What's my excuse? This poster.
Maria Kang, a 32-year-old mother of three, recently posted this photo, that has caused controversy across the nation:
She poses the question 'What's Your Excuse?' seemingly flaunting the fact that she can look like this with three small children having just given birth eight months ago.
There has been an outpouring of outrage, calling Maria out for 'fat shaming' women, who she seems to be looking down on if they can't get or stay fit.
She now claims her goal was to inspire women, not make them feel bad.
My problem with this is not the message of getting fit or healthy, it is the verbiage, which has been popular on many fitness Pinterest boards recently.
I am not a dense person, so I understand the accusatory tone that fitness buffs are really using when they say this while trying to hide it under the guise of 'inspiration.'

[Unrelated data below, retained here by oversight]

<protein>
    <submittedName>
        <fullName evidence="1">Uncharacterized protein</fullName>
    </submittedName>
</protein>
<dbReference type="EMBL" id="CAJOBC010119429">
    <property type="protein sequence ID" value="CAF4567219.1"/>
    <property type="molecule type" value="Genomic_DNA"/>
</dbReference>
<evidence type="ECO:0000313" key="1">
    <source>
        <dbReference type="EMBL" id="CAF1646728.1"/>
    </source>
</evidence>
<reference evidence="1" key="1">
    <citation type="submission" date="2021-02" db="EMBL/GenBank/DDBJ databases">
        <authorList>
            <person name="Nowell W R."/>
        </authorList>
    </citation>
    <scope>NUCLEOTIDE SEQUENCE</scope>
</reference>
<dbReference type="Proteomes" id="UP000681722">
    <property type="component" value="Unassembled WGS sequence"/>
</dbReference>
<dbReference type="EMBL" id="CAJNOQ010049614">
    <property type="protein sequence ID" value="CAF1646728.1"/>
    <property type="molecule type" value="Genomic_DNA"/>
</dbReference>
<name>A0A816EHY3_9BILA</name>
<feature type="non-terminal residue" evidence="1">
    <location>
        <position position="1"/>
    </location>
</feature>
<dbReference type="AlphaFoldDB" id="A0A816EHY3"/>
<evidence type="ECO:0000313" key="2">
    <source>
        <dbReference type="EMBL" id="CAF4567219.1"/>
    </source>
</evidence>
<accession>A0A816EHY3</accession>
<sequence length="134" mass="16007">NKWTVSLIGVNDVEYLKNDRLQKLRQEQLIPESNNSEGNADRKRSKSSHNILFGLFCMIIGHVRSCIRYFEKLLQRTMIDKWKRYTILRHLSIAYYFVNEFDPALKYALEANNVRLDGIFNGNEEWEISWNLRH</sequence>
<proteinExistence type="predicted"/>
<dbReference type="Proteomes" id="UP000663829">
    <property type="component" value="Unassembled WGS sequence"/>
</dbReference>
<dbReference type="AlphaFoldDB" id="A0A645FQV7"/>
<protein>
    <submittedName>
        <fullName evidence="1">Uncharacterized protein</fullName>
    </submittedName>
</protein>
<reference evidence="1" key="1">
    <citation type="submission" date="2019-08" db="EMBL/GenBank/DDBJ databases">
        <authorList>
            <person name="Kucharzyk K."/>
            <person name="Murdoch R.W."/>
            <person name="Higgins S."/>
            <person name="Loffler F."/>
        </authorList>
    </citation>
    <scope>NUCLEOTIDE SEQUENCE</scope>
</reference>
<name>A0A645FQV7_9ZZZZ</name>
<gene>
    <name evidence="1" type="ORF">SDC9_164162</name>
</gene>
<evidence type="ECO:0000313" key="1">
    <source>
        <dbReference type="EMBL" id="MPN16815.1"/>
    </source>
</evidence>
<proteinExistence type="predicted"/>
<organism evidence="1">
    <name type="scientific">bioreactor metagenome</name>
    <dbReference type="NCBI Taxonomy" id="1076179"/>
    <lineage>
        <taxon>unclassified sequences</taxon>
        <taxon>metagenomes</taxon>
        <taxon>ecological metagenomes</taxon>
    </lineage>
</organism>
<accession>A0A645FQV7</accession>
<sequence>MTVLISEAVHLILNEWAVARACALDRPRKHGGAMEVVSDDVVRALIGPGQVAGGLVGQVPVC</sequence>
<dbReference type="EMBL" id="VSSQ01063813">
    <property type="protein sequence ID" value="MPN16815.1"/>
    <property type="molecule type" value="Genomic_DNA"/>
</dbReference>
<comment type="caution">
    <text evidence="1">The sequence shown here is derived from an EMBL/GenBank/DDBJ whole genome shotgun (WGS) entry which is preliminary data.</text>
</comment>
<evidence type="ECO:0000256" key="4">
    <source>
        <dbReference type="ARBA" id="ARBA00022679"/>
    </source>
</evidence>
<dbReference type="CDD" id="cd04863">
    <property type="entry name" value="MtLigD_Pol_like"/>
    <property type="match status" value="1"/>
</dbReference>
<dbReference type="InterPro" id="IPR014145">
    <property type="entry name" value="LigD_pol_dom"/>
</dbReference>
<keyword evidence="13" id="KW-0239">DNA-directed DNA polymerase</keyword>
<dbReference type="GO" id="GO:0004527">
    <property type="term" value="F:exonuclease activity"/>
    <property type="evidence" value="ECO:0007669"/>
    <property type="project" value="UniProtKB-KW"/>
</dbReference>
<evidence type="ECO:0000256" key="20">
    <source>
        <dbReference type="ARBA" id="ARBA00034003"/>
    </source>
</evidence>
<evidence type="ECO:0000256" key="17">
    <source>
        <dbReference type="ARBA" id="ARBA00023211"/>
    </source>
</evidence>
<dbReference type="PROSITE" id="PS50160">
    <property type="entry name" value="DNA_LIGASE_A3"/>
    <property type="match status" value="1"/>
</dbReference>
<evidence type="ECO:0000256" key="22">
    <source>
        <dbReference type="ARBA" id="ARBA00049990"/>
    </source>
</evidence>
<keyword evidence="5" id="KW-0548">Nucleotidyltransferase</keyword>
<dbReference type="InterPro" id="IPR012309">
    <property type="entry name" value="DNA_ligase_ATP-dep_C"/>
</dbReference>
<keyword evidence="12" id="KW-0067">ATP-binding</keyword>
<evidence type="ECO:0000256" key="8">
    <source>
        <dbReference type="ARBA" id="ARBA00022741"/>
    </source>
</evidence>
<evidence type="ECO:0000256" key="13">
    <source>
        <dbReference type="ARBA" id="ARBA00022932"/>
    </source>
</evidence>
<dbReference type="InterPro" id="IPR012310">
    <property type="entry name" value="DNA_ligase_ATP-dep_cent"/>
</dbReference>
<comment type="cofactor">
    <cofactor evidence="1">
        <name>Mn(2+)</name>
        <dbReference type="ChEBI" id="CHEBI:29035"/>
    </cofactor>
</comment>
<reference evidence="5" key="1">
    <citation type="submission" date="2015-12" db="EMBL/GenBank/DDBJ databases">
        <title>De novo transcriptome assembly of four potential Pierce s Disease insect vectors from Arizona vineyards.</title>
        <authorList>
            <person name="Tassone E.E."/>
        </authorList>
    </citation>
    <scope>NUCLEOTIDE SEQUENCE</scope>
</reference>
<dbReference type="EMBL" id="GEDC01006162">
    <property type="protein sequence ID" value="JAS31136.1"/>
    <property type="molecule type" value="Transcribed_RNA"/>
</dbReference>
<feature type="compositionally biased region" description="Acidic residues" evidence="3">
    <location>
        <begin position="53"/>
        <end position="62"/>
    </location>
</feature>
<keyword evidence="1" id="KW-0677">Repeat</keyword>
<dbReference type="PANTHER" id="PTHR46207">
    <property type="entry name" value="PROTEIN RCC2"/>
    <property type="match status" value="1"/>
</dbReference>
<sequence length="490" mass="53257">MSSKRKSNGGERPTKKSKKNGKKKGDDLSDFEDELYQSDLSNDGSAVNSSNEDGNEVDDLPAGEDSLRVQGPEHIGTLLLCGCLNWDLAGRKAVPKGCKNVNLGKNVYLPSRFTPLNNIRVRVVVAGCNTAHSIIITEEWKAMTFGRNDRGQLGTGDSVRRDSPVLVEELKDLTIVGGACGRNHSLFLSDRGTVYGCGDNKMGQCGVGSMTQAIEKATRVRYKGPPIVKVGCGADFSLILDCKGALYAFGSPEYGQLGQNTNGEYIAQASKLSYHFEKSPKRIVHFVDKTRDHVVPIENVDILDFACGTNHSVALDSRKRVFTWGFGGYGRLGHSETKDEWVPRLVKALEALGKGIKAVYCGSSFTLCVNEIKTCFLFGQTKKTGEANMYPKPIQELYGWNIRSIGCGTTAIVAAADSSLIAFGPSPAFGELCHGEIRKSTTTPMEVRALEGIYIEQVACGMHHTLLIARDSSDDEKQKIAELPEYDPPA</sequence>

I will tell you, it is no more inspiring to ask 'What's your excuse?' then to ask 'Why is it so difficult for you to get off of your fat ass and lose some weight?'
Women struggling to lose weight don't need you asking what their excuse is for not doing it sooner or faster or better or whatever your standard may be. Each woman is different and it is more difficult for some than others to achieve the apparent 'ideal' of Maria Kang.
I don't have kids, but I am, however, familiar with the weight loss struggle in general. I would have appreciated if Maria Kang posted a fun exercise to do involving your kids, or a healthy meal you can make with your kids or that they'll think is tasty, much more than this poster.
Who cares what anyone's excuse is or has been in the past? The point is that when they are ready to get healthy, they need true inspiration, not to be questioned about why it's taken them so long to make a change.